I began my aquatic management career opening a new Boys & Girls Club pool facility in a small community near my hometown in East Texas. My experience was limited to having a competitive swim background in high school and college, and growing up with a backyard pool.
If I’d known exactly what I was getting into, perhaps I would've been too overwhelmed to even consider taking on the challenges of this job.
That first summer approached like a speeding train, but we had been successful in hiring a good crew of trained lifeguards and a handful of WSIs for swim lessons. Thanks to special advertising and a grand opening, the community was primed and excited for our first summer.
They came in droves. Some days we saw so many people, we had to turn a few away. I had to scramble to train and hire additional staffers to be there during those peak times.
As the summer took shape, I had to figure out how to organize my own personal time and use it most effectively. The pool was open from 5:30 a.m. to 9 p.m. including Saturdays, and I needed or wanted to be there for every minute. I also was beginning to transition into taking on an additional swimming pool. Now I began to see myself getting stretched thin as the load of two facilities started to take their toll on me.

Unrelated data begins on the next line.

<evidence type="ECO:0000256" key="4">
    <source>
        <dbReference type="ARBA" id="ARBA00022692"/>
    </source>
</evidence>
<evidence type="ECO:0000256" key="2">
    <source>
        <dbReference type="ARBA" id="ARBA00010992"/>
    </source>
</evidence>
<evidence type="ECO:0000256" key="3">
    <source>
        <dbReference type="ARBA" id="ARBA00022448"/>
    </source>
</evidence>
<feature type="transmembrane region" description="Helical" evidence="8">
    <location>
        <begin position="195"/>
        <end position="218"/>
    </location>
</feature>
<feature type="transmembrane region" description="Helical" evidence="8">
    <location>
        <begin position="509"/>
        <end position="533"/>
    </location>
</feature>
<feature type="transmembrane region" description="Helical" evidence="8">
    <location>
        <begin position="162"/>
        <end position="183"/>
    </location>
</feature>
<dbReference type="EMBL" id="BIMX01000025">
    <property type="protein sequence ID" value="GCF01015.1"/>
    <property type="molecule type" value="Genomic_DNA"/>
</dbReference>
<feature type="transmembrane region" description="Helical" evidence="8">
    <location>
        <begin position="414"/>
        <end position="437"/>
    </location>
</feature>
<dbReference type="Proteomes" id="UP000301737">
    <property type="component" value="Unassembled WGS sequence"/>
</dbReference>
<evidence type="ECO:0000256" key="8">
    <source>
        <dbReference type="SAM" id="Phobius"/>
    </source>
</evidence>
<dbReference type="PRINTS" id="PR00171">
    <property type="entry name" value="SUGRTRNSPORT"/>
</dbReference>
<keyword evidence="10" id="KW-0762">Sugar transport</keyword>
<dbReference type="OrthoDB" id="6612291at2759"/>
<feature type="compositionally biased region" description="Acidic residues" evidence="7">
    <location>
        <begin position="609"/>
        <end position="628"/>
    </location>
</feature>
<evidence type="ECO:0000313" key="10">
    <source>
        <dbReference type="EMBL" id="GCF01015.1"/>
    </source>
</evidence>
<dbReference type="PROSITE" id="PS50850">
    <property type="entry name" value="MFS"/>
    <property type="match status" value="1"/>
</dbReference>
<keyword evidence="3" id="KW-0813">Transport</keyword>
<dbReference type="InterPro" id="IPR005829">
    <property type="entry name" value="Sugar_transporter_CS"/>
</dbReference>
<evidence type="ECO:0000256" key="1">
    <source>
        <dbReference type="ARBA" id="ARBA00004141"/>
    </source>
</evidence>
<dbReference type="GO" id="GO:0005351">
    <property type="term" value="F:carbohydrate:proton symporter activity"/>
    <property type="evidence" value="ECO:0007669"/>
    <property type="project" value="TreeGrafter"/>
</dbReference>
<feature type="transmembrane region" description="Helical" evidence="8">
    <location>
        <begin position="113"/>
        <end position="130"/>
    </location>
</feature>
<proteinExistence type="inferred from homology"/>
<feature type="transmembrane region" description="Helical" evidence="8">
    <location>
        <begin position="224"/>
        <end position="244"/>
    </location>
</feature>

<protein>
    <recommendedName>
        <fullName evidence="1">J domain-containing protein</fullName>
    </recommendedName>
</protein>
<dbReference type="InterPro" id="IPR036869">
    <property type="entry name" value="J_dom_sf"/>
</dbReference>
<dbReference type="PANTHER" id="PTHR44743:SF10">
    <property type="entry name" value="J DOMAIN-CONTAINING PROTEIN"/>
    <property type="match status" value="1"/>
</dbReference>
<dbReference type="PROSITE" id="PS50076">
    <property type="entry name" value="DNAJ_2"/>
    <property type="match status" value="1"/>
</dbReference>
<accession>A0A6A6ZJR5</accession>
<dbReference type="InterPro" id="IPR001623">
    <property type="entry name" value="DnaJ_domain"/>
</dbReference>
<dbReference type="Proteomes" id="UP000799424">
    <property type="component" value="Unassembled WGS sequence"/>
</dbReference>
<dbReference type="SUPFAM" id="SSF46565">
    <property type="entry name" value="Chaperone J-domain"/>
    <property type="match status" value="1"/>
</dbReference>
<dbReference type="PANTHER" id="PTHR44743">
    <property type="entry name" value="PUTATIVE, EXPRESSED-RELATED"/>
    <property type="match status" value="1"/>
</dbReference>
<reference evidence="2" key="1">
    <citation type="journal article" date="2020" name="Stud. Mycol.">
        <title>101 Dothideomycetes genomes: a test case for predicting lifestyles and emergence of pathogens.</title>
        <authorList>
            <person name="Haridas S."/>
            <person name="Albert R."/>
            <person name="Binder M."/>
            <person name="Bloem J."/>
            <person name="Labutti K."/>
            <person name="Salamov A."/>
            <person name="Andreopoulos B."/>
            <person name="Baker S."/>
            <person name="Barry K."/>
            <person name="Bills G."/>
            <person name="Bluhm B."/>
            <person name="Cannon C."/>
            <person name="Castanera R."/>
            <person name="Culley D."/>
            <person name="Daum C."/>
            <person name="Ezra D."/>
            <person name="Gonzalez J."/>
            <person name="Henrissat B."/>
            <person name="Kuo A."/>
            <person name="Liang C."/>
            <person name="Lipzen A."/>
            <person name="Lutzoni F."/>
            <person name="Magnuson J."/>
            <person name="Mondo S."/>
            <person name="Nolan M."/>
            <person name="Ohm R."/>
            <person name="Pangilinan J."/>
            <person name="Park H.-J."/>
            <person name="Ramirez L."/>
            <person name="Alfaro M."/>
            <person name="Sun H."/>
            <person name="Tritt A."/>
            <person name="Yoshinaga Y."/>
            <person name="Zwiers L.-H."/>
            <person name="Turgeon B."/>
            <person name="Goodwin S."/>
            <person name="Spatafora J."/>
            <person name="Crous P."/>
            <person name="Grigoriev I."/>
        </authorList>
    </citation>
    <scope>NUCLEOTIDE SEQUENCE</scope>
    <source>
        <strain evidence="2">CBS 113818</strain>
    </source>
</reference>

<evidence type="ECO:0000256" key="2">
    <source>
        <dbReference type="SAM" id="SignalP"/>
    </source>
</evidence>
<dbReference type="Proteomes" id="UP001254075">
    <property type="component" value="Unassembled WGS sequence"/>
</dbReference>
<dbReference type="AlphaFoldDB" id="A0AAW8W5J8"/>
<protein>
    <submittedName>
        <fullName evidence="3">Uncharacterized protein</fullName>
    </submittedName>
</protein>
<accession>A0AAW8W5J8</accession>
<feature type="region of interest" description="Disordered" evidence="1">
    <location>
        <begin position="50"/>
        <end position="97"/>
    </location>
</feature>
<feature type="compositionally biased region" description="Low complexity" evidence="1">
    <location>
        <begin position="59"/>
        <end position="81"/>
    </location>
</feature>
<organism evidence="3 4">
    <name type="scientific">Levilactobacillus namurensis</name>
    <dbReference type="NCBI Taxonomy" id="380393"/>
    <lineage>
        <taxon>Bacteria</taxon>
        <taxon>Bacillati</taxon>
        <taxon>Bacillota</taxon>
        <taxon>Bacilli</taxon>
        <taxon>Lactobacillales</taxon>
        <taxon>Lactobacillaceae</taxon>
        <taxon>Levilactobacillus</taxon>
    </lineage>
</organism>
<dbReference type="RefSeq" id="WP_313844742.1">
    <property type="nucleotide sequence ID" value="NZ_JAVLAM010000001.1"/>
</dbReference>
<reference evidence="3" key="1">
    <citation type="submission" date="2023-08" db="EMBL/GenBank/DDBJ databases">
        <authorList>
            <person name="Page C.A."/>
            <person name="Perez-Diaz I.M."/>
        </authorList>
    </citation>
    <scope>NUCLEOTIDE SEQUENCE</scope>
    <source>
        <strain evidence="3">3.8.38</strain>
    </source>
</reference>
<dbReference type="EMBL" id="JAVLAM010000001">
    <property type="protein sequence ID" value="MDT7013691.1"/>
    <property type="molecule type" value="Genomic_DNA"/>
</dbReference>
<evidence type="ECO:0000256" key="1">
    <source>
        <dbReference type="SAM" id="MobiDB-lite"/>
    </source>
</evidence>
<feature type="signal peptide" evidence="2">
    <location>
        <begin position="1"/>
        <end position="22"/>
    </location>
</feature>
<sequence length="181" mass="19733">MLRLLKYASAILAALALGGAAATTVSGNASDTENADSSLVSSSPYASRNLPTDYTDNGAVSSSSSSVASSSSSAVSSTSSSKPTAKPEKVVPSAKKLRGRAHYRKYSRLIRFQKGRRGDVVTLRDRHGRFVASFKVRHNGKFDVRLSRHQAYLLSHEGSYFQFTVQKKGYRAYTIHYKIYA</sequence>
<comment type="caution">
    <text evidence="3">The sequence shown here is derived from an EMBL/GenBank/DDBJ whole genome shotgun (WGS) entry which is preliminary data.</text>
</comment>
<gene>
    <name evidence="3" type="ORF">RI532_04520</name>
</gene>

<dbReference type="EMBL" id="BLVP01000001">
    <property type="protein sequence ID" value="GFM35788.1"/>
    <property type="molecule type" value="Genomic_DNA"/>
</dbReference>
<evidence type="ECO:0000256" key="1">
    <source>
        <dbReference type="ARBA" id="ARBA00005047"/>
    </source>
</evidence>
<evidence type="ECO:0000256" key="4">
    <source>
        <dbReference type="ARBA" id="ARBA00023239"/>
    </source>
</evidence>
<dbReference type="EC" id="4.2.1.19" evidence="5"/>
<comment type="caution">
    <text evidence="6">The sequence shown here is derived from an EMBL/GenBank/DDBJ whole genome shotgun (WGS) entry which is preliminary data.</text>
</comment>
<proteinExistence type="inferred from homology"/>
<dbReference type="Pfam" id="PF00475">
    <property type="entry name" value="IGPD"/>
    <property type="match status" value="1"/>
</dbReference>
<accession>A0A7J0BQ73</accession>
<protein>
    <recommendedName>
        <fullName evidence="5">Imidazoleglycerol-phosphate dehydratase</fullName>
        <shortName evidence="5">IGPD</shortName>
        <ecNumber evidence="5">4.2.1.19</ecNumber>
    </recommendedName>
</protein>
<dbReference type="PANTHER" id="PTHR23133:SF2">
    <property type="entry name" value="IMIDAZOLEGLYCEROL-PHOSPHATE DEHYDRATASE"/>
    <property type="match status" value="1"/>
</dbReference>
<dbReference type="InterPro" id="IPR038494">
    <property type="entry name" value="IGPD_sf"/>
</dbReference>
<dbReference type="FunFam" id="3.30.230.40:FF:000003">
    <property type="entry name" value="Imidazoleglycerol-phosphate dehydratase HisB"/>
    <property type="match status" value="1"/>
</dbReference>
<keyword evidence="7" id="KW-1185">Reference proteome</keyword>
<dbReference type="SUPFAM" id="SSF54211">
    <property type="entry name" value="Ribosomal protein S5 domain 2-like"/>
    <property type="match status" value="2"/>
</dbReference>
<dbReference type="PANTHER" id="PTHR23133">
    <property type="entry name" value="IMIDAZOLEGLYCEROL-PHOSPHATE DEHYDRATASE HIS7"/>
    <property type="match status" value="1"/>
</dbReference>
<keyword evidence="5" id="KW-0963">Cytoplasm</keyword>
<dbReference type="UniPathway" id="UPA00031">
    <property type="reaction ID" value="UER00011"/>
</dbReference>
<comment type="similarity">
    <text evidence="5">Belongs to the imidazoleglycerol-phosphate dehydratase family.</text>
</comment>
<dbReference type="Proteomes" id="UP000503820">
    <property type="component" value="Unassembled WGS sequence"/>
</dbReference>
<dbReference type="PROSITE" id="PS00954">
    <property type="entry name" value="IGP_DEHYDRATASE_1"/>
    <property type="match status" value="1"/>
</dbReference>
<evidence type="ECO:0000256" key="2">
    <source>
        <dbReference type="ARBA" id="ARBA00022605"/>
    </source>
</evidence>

It was very overwhelming at first, to say the least. But as I pushed through that first summer, things began to fall into place. I must've put 10,000 miles on my truck over those months!
I had to learn to give up some of my controlling behavior and allow my staff to handle some of the issues. By stepping back and taking on a more supportive role, I began to recognize how my staff grew and matured into making smart decisions. Though not all of the issues were resolved as well or as we had hoped, I think my staff that first summer really stepped up and began to take pride in what they were accomplishing. I saw a change in their attitudes: This was more than just a job — this was our pool and we wanted it to be successful.
At the time it seemed as if the first summer would never end, and each week felt like a month. I can look back now and appreciate the lessons I learned those first few months out of the starting gate. Since then, we've become a well-rounded, organized facility with many more programs than when we first began.
Overall, I think organizing my time effectively and trying to prepare for the unexpected is one of the most important things I can do to support the pools and staff. There’s no substitute for being flexible with your ideas, trusting your staff, and learning from your past experiences to make things better for the future.